where MyPackage is the name of the package you would like to create deploy keys for and MyUser is your GitHub username. Note that the keyword arguments are optional and can be omitted.

If the package is checked out in development mode with ] dev MyPackage, you can also use DocumenterTools.genkeys as follows:

julia> using MyPackage
julia> DocumenterTools.genkeys(MyPackage)

where MyPackage is the package you would like to create deploy keys for. The output will look similar to the text below:

[ Info: add the public key below to https://github.com/USER/REPO/settings/keys
      with read/write access:

[SSH PUBLIC KEY HERE]

[ Info: add a secure environment variable named 'DOCUMENTER_KEY' to
  https://travis-ci.com/USER/REPO/settings with value:

[LONG BASE64 ENCODED PRIVATE KEY]

Follow the instructions that are printed out, namely:

  1. Add the public ssh key to your settings page for the GitHub repository that you are setting up by following the .../settings/key link provided. Click on Add deploy key, enter the name documenter as the title, and copy the public key into the Key field. Check Allow write access to allow Documenter to commit the generated documentation to the repo.

  2. Next add the long private key to the Travis settings page using the provided link. Again note that you should include no whitespace when copying the key. In the Environment Variables section add a key with the name DOCUMENTER_KEY and the value that was printed out. Do not set the variable to be displayed in the build log. Then click Add.

    Security warning

    To reiterate: make sure that this key is hidden. In particular, in the Travis CI settings the "Display value in build log" option should be OFF for the variable, so that it does not get printed when the tests run. This base64-encoded string contains the unencrypted private key that gives full write access to your repository, so it must be kept safe. Also, make sure that you never expose this variable in your tests, nor merge any code that does. You can read more about Travis environment variables in Travis User Documentation.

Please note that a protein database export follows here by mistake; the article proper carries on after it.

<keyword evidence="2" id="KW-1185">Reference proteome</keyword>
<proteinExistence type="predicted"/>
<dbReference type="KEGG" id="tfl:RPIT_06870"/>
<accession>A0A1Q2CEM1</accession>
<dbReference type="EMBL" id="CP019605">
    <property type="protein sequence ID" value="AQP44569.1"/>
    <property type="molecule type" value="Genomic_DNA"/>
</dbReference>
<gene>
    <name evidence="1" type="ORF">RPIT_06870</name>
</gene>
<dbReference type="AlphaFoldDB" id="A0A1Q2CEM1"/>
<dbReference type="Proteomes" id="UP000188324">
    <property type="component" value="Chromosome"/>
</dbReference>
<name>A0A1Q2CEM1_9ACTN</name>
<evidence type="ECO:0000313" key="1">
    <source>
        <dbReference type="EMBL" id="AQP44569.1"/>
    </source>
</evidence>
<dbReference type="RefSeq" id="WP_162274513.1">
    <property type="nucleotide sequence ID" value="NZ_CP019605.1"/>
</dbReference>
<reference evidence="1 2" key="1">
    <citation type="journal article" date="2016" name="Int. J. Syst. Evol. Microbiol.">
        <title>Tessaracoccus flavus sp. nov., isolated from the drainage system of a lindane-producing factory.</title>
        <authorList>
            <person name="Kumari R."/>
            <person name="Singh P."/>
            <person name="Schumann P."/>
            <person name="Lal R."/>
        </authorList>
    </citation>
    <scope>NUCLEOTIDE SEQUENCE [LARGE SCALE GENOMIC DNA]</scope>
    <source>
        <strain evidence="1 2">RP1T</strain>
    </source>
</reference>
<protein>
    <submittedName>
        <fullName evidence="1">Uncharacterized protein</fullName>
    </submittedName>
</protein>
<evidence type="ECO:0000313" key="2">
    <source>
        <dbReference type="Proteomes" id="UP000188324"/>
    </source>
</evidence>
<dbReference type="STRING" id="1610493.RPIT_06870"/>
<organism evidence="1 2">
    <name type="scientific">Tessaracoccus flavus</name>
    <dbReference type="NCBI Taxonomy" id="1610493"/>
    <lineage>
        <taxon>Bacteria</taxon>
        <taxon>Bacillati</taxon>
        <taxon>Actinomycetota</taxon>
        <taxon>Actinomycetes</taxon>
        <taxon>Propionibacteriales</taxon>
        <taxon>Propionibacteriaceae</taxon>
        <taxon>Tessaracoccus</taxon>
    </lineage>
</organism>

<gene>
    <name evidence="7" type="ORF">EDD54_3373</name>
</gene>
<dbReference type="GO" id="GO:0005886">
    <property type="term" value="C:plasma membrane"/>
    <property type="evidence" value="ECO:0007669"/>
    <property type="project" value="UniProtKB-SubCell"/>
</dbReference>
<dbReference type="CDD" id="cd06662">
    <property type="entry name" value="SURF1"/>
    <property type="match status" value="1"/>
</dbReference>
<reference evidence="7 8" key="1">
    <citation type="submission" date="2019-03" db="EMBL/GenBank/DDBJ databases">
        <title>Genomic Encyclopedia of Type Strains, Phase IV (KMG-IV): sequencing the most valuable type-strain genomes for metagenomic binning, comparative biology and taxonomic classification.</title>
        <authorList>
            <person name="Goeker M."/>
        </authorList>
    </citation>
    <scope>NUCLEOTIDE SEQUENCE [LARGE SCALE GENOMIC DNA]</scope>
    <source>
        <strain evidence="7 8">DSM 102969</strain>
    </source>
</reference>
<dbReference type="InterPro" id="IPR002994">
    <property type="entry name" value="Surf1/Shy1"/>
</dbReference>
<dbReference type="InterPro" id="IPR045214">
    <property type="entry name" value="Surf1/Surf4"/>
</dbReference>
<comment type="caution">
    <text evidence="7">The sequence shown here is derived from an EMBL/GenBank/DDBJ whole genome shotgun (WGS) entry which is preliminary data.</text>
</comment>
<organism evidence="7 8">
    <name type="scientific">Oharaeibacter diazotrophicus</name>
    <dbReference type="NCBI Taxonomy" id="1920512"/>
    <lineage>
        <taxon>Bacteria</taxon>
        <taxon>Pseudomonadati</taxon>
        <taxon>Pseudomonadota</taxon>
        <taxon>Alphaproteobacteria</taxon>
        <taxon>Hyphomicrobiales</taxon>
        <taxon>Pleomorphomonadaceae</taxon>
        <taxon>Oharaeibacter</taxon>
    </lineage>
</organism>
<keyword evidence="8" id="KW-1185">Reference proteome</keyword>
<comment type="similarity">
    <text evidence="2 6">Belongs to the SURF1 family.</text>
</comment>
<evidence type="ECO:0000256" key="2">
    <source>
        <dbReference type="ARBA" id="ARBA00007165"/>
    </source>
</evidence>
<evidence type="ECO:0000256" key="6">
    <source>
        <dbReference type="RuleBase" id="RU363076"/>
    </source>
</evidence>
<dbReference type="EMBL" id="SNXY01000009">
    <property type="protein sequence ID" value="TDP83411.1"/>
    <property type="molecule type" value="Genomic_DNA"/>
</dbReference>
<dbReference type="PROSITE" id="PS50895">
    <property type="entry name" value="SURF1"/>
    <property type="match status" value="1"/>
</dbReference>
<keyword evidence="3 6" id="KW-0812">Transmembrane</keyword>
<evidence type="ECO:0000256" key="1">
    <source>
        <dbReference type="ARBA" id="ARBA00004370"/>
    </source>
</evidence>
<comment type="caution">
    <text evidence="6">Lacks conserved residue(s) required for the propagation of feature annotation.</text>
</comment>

Note

There are more explicit instructions for adding the keys to Travis in the SSH Deploy Keys Walkthrough section of the manual.

GitHub Actions

To run the documentation build from GitHub Actions you should add the following to your workflow configuration file:

name: Documentation

on: [push]

jobs:
  build:
    runs-on: ${{ matrix.os }}
    strategy:
      matrix:
        julia-version: [1.2.0]
        julia-arch: [x86]
        os: [ubuntu-latest]
    steps:
      - uses: actions/checkout@v1.0.0
      - uses: julia-actions/setup-julia@latest
        with:
          version: ${{ matrix.julia-version }}
      - name: Install dependencies
        run: julia --project=docs/ -e 'using Pkg; Pkg.develop(PackageSpec(path=pwd())); Pkg.instantiate()'
      - name: Build and deploy
        env:
          GITHUB_TOKEN: ${{ secrets.GITHUB_TOKEN }} # For authentication with GitHub Actions token
          DOCUMENTER_KEY: ${{ secrets.DOCUMENTER_KEY }} # For authentication with SSH deploy key
        run: julia --project=docs/ docs/make.jl

which will install Julia, checkout the correct commit of your repository, and run the build of the documentation. The julia-version:, julia-arch: and os: entries decide the environment from which the docs are built and deployed. In the example above we will thus build and deploy the documentation from a ubuntu worker running Julia 1.2. For more information on how to setup a GitHub workflow see the manual for Configuring a workflow.

The commands in the lines in the run: section do the same as for Travis, see the previous section.

Authentication: GITHUB_TOKEN

When running from GitHub Actions it is possible to authenticate using the GitHub Actions authentication token (GITHUB_TOKEN). This is done by adding

GITHUB_TOKEN: ${{ secrets.GITHUB_TOKEN }}

to the configuration file, as showed in the previous section.

Note

You can only use GITHUB_TOKEN for authentication if the target repository of the deployment is the same as the current repository. In order to push elsewhere you should instead use a SSH deploy key.